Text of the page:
I briefly checked ThemeProvider examples and it looks like a lot of manual work, and I can’t even…
Nikolay Talanov
1

Thanks for your reply, re: the typo part: it was indeed a typo / brainfart: I meant that in component based structures adding parent specific styles breaks the one-way promise of top-down direction of components.

> And examples looks too simple. It’s nice when there are 2–3 props passed, but what if you need to vary 10–20 things?

We have lots of those at our projects. Sure, writing foo: ${props => props.foo} can be exhausting but luckily there are other solutions thanks to JavaScript. For instance, you could instead get the variables first and use those directly

const StyledButton = styled.button`
// some base styles
border: 10px solid pink;
${({ theme: { color, backgroundColor, fontSize }}) => css`
color: ${color};
background-color: ${backgroundColor};
font-size: ${fontSize};
`}
`

if that’s too elaborate, one could, for example write a helper function that does that for you (take the theme, take the keys and kebab-case them / map them to CSS properties, make css string pairs from the values and return them in a css helper) to reduce that to

const StyledButton = styled.button`
// some base styles
border: 10px solid pink;
${props => themeToCss(props)}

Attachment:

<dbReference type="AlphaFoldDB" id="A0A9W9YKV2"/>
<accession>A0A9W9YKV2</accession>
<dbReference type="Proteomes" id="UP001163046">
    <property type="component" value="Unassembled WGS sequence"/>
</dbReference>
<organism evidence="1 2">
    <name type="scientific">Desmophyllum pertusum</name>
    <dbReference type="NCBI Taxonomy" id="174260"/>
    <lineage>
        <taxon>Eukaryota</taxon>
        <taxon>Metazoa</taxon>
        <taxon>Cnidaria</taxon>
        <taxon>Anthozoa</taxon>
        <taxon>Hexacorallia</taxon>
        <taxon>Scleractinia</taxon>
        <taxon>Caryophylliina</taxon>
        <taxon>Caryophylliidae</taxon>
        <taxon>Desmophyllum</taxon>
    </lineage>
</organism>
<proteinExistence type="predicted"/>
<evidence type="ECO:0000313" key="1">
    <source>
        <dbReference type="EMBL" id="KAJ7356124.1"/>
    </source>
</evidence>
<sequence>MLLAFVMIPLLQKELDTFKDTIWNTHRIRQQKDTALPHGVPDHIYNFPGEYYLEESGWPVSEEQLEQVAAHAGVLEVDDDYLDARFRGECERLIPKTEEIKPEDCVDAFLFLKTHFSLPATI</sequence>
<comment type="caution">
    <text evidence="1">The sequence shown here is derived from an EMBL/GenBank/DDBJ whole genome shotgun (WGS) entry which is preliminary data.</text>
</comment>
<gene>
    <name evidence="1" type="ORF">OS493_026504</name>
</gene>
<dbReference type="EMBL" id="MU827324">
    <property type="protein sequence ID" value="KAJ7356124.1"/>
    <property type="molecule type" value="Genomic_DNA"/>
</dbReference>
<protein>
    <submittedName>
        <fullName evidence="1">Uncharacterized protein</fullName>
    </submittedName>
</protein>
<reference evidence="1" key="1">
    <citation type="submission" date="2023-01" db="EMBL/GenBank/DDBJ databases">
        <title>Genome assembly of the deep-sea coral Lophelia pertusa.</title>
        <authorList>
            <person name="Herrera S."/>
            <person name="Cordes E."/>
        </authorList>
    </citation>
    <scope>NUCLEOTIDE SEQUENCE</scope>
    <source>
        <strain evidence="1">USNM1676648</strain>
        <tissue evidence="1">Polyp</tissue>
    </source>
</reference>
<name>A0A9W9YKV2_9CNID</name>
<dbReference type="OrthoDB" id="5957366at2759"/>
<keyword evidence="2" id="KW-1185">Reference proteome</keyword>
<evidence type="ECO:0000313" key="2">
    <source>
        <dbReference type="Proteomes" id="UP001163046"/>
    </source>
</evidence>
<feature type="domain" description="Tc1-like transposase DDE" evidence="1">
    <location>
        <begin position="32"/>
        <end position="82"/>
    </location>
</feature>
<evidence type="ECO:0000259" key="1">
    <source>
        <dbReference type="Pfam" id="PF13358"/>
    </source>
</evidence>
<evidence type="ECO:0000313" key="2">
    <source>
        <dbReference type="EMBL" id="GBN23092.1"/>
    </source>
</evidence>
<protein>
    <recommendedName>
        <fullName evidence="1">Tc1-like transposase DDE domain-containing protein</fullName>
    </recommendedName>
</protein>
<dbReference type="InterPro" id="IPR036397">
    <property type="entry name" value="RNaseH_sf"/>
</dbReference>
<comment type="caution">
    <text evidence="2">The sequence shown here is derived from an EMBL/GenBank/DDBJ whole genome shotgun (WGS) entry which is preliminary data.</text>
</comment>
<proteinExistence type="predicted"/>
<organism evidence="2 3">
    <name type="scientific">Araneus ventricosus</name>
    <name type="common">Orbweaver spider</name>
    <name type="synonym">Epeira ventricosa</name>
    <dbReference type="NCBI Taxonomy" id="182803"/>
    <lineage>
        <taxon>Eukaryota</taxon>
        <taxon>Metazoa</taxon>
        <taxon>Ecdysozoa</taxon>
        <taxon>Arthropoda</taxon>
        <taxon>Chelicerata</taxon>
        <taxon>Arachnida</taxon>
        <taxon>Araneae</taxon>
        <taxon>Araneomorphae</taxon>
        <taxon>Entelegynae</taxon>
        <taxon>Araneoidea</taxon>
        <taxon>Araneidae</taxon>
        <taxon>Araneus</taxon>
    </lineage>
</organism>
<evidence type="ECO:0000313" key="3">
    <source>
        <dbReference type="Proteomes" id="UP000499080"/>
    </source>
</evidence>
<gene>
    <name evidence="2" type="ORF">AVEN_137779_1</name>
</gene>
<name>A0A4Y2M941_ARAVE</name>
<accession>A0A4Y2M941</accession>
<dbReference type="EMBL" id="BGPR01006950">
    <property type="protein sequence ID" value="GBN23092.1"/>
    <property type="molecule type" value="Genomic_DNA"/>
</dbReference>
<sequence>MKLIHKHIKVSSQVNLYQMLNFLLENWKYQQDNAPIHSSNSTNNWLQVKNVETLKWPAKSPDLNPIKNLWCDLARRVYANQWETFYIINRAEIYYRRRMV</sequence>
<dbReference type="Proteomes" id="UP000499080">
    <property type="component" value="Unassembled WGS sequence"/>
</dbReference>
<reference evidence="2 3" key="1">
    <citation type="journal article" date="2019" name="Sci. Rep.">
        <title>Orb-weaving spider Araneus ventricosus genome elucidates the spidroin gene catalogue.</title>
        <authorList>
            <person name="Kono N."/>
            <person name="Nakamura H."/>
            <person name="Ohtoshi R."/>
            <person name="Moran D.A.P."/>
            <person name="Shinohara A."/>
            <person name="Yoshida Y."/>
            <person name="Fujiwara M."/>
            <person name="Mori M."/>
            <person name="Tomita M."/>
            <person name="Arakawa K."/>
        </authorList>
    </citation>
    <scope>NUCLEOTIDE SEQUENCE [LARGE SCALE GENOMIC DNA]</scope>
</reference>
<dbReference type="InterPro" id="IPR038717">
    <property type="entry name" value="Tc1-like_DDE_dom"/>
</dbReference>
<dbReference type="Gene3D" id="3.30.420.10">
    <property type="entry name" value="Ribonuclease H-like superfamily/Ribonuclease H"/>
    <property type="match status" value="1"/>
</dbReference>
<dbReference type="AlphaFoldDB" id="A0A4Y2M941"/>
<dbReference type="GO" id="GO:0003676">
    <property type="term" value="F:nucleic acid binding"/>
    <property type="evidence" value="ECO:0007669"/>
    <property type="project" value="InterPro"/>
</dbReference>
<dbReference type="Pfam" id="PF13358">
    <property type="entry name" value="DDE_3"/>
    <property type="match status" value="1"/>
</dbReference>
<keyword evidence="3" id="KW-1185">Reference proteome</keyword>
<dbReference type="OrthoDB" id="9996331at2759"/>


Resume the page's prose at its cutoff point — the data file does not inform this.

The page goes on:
`

Now you can use your themeToCss helper anywhere. Answers to your numbered questions:

  1. You should do the changes in the deeply nested components. If the top level parent needs to affect that, then yes, you either need to use weirdly specific keys or just CSS. Remember, you get to pick which parts of the theme you use, always, so you don’t need to worry about applying your theme everywhere in every component. You can have multiple themes: container themes, component themes, default themes and you can choose to ignore any properties you wish. Adding a ThemeProvider provides a theme, it does not force children to use them. It’s there for your benefit.

2. It works exactly like everything else works (as described above): you write your :hover and other pseudo classes, and apply the parts you need. If you can write it in CSS, you can also use the exact same CSS in CSS-in-JSS, with the additional benefit of having the full power of JavaScript at your hands.